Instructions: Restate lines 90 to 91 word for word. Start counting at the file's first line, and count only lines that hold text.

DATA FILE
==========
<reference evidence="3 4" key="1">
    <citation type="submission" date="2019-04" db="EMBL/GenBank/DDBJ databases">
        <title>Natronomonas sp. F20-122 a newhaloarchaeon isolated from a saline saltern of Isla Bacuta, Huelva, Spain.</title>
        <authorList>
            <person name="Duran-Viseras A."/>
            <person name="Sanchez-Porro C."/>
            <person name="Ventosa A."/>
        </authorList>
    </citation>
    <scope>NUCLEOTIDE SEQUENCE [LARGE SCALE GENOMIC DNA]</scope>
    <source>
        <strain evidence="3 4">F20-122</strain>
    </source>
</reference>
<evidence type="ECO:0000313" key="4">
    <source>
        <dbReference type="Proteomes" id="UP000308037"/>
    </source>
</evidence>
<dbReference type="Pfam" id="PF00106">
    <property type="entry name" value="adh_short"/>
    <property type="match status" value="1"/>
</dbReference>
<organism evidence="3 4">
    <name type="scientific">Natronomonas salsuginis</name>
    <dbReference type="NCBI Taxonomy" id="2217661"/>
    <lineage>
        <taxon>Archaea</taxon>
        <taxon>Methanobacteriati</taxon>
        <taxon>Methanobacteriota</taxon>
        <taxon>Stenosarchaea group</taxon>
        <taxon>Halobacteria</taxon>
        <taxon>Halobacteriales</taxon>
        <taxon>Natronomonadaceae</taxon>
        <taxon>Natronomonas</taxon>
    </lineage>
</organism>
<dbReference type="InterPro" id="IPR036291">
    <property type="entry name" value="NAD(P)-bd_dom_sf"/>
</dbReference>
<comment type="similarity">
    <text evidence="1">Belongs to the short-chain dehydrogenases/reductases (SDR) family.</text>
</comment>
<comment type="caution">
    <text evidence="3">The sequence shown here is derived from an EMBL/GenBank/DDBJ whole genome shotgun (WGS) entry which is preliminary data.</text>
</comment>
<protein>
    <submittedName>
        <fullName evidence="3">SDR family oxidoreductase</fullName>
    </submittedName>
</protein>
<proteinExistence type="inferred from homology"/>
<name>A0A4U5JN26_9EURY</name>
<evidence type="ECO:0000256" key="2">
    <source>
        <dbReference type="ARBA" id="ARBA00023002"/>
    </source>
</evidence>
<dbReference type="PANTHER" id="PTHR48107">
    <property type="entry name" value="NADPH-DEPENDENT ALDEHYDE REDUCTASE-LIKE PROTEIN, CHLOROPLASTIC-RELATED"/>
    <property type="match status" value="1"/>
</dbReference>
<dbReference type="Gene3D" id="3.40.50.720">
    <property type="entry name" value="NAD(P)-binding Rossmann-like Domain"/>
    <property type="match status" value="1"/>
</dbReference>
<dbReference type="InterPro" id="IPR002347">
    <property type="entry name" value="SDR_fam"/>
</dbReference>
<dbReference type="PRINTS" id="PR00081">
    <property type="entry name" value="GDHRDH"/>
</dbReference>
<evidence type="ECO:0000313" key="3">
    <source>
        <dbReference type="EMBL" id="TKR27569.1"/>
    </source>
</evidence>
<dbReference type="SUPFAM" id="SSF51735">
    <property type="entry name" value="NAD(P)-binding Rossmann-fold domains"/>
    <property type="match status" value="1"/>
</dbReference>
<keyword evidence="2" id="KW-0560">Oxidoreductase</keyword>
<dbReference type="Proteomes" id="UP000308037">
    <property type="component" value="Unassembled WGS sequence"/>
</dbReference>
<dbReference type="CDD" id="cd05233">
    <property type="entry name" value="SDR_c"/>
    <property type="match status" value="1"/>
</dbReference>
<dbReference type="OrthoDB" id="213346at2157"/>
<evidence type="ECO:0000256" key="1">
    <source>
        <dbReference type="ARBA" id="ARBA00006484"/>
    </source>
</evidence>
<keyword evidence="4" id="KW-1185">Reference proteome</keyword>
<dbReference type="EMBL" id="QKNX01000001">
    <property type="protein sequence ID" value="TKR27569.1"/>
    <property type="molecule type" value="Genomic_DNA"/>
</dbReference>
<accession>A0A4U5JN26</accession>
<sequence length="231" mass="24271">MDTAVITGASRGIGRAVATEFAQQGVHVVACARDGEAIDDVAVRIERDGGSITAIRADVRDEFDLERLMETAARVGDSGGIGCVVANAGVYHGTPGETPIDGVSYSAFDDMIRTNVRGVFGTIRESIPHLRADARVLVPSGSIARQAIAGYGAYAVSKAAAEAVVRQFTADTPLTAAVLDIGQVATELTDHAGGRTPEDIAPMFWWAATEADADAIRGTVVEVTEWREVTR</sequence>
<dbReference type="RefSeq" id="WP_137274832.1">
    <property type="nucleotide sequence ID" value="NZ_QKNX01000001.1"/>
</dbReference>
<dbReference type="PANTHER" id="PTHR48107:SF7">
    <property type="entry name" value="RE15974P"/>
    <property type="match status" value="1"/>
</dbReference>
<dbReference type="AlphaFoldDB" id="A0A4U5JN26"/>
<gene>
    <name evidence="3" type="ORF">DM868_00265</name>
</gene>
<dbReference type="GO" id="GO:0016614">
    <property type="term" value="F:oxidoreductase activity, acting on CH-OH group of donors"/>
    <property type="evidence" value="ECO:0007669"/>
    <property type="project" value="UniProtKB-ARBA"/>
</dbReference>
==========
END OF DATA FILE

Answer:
<dbReference type="OrthoDB" id="213346at2157"/>
<evidence type="ECO:0000256" key="1">